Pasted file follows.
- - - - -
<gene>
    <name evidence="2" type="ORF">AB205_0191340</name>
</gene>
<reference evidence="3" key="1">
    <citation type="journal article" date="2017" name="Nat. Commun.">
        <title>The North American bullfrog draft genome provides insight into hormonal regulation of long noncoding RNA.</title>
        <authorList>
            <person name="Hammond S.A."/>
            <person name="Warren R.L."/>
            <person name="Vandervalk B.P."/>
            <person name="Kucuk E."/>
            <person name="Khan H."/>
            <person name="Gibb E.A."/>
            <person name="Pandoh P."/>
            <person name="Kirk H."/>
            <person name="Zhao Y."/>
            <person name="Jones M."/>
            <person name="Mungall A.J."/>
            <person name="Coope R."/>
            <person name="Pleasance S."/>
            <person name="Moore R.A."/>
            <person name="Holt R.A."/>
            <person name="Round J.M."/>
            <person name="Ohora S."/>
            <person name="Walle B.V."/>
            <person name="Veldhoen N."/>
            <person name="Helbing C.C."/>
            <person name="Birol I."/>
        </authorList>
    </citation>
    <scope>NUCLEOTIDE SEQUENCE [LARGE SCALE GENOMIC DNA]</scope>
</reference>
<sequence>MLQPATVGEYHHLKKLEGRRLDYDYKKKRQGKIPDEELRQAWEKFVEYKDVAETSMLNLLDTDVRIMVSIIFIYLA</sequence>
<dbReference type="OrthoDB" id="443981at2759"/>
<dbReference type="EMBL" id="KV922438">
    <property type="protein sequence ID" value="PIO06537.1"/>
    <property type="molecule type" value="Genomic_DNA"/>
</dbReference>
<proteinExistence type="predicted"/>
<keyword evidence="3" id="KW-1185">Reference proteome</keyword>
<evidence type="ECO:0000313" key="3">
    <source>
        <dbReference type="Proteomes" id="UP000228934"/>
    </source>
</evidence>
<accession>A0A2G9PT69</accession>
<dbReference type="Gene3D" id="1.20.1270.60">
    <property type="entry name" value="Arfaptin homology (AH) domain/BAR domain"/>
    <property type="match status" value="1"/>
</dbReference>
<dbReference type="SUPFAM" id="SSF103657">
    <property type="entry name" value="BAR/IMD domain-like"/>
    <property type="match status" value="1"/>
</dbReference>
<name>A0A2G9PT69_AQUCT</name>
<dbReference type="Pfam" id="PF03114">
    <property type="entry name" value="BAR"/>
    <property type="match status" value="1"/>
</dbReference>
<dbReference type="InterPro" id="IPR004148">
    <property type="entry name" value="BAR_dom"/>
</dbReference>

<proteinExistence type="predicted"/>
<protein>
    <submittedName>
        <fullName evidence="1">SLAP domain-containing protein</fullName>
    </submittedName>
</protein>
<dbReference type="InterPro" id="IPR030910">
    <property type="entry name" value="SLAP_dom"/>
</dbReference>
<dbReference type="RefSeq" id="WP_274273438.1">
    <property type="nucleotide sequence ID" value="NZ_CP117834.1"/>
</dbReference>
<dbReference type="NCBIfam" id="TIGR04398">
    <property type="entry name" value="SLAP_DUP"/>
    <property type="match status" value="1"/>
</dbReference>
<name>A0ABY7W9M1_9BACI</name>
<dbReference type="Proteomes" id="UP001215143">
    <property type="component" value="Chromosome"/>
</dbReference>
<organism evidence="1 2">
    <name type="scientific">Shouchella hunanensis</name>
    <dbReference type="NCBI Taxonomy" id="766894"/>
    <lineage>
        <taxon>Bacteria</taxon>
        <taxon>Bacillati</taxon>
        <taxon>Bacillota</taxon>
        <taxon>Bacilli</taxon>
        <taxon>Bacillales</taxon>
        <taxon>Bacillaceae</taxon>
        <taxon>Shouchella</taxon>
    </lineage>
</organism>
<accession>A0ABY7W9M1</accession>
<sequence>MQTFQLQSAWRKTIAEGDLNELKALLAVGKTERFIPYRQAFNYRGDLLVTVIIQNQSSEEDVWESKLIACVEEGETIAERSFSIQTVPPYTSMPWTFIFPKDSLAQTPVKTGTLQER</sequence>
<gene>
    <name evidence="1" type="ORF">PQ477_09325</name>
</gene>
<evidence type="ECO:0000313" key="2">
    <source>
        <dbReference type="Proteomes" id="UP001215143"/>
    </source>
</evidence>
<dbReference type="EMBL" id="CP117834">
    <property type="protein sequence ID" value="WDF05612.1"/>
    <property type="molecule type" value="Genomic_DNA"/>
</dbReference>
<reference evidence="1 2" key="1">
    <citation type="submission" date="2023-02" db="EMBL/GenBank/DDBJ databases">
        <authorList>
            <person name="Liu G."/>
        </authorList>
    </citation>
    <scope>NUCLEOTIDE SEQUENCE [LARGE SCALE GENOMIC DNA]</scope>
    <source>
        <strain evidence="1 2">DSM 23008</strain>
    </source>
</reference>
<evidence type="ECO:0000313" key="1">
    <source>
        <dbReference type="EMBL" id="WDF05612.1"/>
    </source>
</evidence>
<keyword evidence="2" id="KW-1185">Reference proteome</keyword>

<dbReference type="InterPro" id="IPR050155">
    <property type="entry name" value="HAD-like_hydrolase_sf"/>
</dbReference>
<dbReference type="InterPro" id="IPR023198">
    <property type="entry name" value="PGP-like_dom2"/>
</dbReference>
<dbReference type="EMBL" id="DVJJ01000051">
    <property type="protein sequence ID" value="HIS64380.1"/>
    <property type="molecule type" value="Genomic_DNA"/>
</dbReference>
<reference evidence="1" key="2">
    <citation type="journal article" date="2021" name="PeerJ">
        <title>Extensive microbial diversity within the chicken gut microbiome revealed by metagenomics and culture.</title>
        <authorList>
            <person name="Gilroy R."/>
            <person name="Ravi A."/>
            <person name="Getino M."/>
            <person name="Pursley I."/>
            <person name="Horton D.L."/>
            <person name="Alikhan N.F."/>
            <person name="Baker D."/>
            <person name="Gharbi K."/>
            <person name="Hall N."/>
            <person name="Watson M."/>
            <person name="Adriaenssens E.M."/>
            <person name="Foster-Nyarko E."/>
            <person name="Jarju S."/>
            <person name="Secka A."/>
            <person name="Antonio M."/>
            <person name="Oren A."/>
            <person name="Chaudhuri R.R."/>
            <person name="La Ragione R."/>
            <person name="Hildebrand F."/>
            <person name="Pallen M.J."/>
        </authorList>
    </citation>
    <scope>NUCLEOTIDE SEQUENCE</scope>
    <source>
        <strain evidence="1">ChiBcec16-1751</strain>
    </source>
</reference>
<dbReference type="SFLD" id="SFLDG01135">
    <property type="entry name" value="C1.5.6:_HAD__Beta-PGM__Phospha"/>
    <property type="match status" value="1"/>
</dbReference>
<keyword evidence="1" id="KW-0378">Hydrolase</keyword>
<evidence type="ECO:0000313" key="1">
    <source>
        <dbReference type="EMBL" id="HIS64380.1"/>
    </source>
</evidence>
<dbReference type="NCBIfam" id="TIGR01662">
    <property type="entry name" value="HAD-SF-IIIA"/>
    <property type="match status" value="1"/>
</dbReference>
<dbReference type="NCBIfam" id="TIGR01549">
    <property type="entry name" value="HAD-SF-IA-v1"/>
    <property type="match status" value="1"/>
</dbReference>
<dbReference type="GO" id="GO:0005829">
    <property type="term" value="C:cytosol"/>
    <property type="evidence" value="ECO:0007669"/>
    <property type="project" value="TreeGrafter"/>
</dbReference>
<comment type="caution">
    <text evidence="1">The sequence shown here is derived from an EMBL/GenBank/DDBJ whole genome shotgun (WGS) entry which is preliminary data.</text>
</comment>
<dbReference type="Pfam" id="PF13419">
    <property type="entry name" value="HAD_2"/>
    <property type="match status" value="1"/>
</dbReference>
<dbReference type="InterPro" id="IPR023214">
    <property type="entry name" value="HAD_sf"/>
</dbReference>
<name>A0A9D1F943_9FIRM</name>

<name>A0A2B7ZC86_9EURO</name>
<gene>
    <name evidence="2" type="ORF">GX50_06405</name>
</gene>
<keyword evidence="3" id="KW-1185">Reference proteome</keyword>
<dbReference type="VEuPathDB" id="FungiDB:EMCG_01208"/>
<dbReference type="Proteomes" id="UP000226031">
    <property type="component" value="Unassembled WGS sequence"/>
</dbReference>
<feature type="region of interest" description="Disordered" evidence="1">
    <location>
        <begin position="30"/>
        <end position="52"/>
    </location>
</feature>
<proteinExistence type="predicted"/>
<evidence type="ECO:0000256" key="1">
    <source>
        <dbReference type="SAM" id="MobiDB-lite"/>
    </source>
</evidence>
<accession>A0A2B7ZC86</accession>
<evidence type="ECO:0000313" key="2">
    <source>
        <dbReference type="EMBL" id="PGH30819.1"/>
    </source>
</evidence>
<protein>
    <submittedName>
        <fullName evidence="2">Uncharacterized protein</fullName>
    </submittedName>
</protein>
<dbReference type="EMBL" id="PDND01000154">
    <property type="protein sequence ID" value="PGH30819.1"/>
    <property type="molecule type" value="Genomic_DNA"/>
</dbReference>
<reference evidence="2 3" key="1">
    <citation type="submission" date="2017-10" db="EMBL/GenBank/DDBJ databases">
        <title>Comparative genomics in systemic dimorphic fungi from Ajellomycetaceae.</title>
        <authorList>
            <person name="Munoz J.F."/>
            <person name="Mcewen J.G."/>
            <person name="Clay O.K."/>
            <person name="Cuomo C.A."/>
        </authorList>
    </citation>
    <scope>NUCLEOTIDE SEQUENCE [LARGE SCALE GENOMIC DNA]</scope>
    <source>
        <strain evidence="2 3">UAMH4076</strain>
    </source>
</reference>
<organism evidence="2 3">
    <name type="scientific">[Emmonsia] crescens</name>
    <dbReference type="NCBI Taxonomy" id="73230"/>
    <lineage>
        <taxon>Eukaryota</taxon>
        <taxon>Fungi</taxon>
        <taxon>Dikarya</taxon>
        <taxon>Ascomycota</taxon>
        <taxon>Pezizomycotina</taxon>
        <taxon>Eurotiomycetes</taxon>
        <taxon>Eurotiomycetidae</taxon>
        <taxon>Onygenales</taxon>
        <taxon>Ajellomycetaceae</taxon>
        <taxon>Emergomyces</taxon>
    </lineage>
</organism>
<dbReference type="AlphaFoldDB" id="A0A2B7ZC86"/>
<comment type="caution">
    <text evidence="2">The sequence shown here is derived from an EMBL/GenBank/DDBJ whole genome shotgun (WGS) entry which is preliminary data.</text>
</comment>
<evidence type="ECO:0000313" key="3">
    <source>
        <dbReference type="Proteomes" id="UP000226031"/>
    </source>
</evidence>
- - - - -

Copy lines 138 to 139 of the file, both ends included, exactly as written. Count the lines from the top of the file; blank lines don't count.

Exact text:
    <citation type="journal article" date="2021" name="PeerJ">
        <title>Extensive microbial diversity within the chicken gut microbiome revealed by metagenomics and culture.</title>